For the third time in a row, Reed Elsevier has organized the Environmental Challenge to look for and award the three most innovative, sustainable and scalable business ideas in WASH. The three projects that best demonstrate how they can provide sustainable access to safe water or improved sanitation win the Challenge.
We are very proud to be a partner of Reed Elsevier in this year’s Environmental Challenge, especially because especially because we strongly believe that more business approaches need to be developed to scale up WASH and meet the needs of a growing population. Besides taking part in the expert panel of external judges, we were offered the opportunity to award the third prize of $15.000. We have handed out this award during the award ceremony at World Water Week that took place Tuesday evening September 3rd.
We are very proud to announce that the winner of the WASH Alliance Third Price is Arjen Swank from Text to Change, an NGO which produces innovative mobile solutions for development, for its “WaterMonitor: Managing water supply and engaging communities at scale” project. The UN Joint Monitoring Program has estimated that water points in Africa fail between 30-60 percent of the time. Text to Change will use smartphone technology to map Uganda’s water points and alert experts when repairs are needed in order to extend the life of the country’s water points. The prize money will be used to map water points and educate 15,000 people on issues related to safe water, hygiene, and sanitation.
The $50,000 first prize winner is WaterSHED, an NGO which engages local enterprises and governments to develop sustainable, market-based approaches to effective water and sanitation provision in Cambodia, Laos and Vietnam. An estimated 1.8 million households in rural Cambodia do not have access to safe sanitation. WaterSHED’s research demonstrates that Cambodians desire a shelter for sanitation facilities, and will not purchase a latrine without an appropriate accompanying structure. Prize money will be used for WaterSHED’s “Introduction of improved toilet shelter for increased sanitation coverage” project, developing shelters for sanitation facilities which are acceptable to local communities.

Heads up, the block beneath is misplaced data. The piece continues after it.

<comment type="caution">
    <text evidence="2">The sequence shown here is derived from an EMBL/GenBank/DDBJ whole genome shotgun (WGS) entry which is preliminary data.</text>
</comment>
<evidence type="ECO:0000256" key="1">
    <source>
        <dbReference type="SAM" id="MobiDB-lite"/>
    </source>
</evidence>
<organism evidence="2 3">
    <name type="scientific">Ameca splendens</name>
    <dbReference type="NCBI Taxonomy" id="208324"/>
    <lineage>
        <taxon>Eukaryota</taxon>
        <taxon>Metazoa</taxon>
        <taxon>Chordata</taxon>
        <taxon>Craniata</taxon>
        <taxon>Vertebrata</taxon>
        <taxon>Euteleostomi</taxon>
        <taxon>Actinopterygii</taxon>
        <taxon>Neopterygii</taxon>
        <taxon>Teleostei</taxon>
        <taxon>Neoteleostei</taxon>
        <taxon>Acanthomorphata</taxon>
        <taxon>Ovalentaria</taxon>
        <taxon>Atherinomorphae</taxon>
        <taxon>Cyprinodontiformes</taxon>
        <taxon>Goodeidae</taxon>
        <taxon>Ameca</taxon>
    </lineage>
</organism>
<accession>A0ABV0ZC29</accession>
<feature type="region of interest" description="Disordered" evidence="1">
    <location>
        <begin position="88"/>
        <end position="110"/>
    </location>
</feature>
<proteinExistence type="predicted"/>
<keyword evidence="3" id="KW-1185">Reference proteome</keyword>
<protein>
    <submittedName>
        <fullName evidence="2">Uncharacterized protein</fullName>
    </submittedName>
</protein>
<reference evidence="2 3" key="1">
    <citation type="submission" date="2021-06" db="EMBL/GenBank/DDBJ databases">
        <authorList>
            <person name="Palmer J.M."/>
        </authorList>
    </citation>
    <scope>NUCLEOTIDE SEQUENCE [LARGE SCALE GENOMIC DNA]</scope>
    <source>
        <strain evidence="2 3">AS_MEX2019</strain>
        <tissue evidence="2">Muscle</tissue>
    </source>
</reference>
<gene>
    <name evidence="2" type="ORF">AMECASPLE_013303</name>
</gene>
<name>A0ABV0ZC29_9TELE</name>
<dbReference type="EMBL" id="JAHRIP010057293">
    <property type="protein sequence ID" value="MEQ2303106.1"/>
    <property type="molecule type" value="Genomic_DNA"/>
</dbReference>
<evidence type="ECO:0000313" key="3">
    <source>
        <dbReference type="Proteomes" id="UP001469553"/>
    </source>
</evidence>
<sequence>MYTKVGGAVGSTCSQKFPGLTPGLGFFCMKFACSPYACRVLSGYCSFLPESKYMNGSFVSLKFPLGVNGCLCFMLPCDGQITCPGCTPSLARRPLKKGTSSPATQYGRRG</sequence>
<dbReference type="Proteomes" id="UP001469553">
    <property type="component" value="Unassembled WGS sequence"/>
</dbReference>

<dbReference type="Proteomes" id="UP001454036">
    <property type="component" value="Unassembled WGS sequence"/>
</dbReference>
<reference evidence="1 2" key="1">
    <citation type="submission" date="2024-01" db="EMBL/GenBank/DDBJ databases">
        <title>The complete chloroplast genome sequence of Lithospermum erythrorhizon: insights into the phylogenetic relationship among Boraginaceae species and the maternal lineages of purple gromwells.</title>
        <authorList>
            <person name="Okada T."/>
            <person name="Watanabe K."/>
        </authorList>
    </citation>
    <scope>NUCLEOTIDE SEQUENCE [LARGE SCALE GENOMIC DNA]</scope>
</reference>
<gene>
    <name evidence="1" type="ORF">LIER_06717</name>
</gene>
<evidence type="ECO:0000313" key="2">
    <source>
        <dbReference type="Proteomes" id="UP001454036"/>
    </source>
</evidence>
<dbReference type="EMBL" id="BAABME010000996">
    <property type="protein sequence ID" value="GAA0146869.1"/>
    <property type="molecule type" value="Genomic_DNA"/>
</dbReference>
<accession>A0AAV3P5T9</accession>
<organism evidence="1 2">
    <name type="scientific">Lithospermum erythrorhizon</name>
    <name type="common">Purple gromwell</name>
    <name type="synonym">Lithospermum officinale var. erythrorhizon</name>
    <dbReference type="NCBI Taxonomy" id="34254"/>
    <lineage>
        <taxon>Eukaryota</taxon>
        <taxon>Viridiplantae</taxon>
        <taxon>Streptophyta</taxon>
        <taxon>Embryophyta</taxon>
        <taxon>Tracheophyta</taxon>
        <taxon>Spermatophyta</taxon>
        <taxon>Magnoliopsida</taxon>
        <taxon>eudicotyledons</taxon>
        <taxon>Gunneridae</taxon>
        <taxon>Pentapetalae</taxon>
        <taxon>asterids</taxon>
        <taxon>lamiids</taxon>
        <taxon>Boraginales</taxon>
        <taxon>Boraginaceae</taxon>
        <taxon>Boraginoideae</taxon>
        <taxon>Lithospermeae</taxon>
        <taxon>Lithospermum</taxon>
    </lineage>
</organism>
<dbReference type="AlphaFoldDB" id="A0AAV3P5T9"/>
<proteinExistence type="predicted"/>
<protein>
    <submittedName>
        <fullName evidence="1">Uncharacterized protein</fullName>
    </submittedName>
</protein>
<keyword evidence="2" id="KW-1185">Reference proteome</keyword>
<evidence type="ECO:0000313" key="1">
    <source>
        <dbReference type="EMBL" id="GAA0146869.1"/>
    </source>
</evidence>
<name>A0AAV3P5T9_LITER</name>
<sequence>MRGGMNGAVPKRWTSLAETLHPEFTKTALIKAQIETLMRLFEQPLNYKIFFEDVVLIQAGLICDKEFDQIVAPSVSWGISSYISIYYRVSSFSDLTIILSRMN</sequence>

The $25,000 second prize winner is Gadgil Laboratory at UC Berkeley, for its “Sustainable and scalable arsenic remediation of groundwater in South Asia” project. Deaths and disease are linked to high levels of naturally occurring arsenic in untreated groundwater throughout South Asia. Through their invention, Electro-Chemical Arsenic Remediation, Gadgil Laboratory will bring safe water to local communities in West Bengal, where arsenic contamination of groundwater is rife. The technology uses ordinary steel plates and low DC voltage. Prize money will be used to establish a 15 month field trial for approximately 2,500 school children, with excess arsenic-free water sold to the village community.
The Reed Elsevier Environmental Challenge was launched in 2011 to contribute to the Water for Life Decade, established by the UN General Assembly between 2005 and 2015, in order to reduce by half the proportion of the population without sustainable access to safe drinking water and basic sanitation.
Dieuwertje Damen, Dutch WASH Alliance